How and why do technologies spread when and where they do? What are the implications and consequences for the structure, wealth, and management of human organizations? Social and industrial evolutionary processes follow a sequence of replacements or substitutions: new ideas for old, new labor patterns for old, new technologies for old. The diffusion of new technologies follows common patterns that guide the selection of technologies and their rate of adoption in the human environment.
We are all accustomed to the idea of growth to a limit, for example, the number of people becoming ill in an epidemic that grows rapidly before eventually reaching a plateau. In fact, observers have recorded thousands of examples of such S-shaped growth in settings as diverse as animal populations, energy and transport infrastructures, language acquisition, and technological performance. Typically, the variable representing a population or system development and diffusion (species population, plant height, engine power, microchip capacity) grows exponentially at the outset. However, such systems whether natural or man-made cannot sustain exponential growth indefinitely. Negative feedback mechanisms or signals from the environment slow the growth, producing the S-shaped curve.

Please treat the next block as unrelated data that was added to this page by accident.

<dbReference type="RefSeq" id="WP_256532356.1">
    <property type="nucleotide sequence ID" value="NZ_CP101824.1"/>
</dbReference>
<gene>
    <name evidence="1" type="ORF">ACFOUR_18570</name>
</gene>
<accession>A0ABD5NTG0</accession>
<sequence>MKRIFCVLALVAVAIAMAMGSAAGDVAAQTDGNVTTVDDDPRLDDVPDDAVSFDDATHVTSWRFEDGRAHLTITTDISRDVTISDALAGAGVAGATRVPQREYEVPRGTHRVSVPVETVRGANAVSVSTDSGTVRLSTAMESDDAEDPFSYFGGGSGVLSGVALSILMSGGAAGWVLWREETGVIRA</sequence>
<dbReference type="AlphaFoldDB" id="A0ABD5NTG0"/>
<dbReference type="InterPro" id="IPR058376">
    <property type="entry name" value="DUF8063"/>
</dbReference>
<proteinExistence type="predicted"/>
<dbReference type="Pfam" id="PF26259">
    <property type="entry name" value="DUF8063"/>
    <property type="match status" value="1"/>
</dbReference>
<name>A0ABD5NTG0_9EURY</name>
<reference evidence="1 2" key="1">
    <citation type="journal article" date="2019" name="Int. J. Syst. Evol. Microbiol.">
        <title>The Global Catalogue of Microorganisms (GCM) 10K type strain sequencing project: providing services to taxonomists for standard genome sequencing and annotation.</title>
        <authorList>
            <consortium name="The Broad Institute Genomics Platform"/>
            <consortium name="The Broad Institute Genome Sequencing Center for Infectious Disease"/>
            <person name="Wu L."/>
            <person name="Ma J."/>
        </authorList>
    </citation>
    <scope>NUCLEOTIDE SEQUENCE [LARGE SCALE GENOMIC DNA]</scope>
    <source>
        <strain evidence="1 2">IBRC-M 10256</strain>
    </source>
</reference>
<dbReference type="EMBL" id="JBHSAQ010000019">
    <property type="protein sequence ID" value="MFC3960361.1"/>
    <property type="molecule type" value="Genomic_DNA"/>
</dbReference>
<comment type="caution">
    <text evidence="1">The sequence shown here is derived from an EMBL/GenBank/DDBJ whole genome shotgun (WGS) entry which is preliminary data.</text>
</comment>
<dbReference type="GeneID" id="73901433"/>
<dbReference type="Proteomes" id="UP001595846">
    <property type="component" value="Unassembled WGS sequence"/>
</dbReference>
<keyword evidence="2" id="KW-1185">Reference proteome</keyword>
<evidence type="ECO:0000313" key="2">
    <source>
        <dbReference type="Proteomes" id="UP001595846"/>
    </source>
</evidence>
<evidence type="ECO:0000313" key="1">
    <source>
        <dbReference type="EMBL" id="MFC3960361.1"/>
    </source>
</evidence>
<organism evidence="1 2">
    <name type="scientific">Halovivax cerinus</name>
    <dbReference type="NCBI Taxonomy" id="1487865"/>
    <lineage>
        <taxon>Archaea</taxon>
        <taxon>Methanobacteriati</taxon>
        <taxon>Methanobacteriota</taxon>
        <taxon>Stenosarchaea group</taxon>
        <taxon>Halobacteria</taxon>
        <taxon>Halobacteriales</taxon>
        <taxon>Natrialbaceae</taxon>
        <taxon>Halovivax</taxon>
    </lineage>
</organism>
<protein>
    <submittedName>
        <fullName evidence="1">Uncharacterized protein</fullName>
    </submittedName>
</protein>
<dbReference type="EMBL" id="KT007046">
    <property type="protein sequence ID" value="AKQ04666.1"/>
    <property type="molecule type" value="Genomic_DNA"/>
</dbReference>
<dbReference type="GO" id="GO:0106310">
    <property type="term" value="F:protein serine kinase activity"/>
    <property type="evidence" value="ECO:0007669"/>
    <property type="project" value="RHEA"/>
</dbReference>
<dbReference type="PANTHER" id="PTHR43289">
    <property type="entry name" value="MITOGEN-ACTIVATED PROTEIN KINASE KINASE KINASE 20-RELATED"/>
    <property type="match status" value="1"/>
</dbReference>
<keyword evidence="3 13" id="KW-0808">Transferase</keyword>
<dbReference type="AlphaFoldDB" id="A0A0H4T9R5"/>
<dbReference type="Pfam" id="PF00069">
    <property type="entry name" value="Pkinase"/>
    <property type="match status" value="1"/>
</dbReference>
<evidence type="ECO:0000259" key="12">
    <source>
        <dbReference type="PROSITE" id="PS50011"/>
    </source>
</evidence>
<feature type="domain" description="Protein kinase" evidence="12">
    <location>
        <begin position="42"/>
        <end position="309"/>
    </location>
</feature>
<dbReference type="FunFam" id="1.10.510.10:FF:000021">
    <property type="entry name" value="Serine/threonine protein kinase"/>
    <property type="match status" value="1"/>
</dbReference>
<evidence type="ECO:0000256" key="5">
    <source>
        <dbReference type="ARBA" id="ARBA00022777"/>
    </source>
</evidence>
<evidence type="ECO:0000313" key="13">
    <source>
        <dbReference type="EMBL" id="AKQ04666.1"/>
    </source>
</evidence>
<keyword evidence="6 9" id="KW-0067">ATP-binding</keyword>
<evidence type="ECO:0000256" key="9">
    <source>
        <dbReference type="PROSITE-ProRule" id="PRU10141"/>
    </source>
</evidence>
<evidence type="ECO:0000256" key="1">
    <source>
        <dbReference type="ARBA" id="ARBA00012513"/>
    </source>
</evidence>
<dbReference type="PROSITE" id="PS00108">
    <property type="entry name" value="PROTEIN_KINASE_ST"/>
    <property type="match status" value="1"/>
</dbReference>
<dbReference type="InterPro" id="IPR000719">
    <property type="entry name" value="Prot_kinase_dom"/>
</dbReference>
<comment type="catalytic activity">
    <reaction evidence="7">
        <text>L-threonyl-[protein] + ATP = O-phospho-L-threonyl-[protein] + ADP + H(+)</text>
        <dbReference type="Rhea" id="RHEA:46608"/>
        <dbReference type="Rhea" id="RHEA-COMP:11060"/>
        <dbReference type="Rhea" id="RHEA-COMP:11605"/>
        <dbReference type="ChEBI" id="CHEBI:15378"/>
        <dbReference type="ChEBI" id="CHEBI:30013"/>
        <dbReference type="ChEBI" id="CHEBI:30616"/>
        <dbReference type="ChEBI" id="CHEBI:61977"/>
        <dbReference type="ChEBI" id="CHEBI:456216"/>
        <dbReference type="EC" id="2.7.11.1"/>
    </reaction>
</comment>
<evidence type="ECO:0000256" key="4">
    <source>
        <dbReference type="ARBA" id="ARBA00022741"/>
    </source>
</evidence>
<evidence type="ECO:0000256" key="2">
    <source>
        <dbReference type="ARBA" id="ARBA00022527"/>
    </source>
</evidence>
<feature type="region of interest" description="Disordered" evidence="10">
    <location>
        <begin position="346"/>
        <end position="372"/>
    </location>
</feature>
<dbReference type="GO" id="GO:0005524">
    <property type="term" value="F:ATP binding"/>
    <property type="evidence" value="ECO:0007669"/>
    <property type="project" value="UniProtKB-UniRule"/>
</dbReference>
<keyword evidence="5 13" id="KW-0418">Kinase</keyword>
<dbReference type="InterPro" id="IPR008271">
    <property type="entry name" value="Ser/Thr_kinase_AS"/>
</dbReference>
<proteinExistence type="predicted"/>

For a single growth process, a single sigmoidal curve is often a useful model. In niches or markets in which several populations or technologies compete, the growth and decline of each entry also often exhibit logistic behavior. This behavior depends on interactions among the competitors. Namely, if a technology's market share grows, it comes at the cost of shares of others. This process is well-described by the so-called "logistic substitution model."
The logistic model also finds applications in demography, notably to model transitions in fertility. For example, in 2009 PHE researchers conducted a demographic study projecting population for the globe as well as individual countries in the year 2050 based on a logistic model of fertility. See 'Implosions, explosions: Population projections to 2050 based simply on a logistic model of fertility'
To offer guidance for considering the diffusion of technologies that affect the human environment, the PHE explores the factors determining when socio-technical diffusion succeeds and how its speed and extent change over time. As part of this effort to advance and ease analyses of logistic behavior in time-series data, the PHE has developed the "LogletLab" software package to fit logistic curves and apply the logistic substitution model to single as well as multiple time-series data sets.
Click here for the LogletLab page
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